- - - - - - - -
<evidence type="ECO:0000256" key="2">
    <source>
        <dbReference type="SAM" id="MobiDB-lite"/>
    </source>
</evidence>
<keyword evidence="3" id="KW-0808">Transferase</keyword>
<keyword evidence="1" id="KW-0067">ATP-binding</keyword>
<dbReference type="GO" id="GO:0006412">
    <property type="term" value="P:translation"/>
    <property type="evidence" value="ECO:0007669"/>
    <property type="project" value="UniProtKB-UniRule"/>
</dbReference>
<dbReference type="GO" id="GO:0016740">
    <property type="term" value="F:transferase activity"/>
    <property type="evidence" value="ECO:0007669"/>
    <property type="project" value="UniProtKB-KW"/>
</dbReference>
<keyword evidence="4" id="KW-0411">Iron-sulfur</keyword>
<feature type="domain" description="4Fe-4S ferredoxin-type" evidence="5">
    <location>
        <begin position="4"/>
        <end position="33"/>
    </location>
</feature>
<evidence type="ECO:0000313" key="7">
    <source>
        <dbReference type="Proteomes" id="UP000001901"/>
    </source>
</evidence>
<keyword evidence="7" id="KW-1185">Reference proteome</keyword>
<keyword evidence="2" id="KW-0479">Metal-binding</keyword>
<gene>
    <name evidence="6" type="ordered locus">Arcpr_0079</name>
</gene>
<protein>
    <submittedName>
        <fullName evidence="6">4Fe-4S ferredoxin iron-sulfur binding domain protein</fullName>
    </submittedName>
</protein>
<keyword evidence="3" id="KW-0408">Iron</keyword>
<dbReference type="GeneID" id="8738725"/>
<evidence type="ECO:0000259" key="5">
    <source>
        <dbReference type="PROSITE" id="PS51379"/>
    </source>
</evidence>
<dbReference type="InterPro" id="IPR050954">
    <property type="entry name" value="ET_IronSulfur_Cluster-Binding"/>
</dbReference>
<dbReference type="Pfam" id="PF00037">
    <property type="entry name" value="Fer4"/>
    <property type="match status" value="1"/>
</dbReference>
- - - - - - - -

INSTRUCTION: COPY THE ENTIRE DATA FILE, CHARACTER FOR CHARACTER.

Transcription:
<evidence type="ECO:0000256" key="2">
    <source>
        <dbReference type="SAM" id="MobiDB-lite"/>
    </source>
</evidence>
<keyword evidence="3" id="KW-0808">Transferase</keyword>
<keyword evidence="1" id="KW-0067">ATP-binding</keyword>
<dbReference type="GO" id="GO:0006412">
    <property type="term" value="P:translation"/>
    <property type="evidence" value="ECO:0007669"/>
    <property type="project" value="UniProtKB-UniRule"/>
</dbReference>
<dbReference type="GO" id="GO:0016740">
    <property type="term" value="F:transferase activity"/>
    <property type="evidence" value="ECO:0007669"/>
    <property type="project" value="UniProtKB-KW"/>
</dbReference>
<keyword evidence="4" id="KW-0411">Iron-sulfur</keyword>
<feature type="domain" description="4Fe-4S ferredoxin-type" evidence="5">
    <location>
        <begin position="4"/>
        <end position="33"/>
    </location>
</feature>
<evidence type="ECO:0000313" key="7">
    <source>
        <dbReference type="Proteomes" id="UP000001901"/>
    </source>
</evidence>
<keyword evidence="7" id="KW-1185">Reference proteome</keyword>
<keyword evidence="2" id="KW-0479">Metal-binding</keyword>
<gene>
    <name evidence="6" type="ordered locus">Arcpr_0079</name>
</gene>
<protein>
    <submittedName>
        <fullName evidence="6">4Fe-4S ferredoxin iron-sulfur binding domain protein</fullName>
    </submittedName>
</protein>
<keyword evidence="3" id="KW-0408">Iron</keyword>
<dbReference type="GeneID" id="8738725"/>
<evidence type="ECO:0000259" key="5">
    <source>
        <dbReference type="PROSITE" id="PS51379"/>
    </source>
</evidence>
<dbReference type="InterPro" id="IPR050954">
    <property type="entry name" value="ET_IronSulfur_Cluster-Binding"/>
</dbReference>
<dbReference type="Pfam" id="PF00037">
    <property type="entry name" value="Fer4"/>
    <property type="match status" value="1"/>
</dbReference>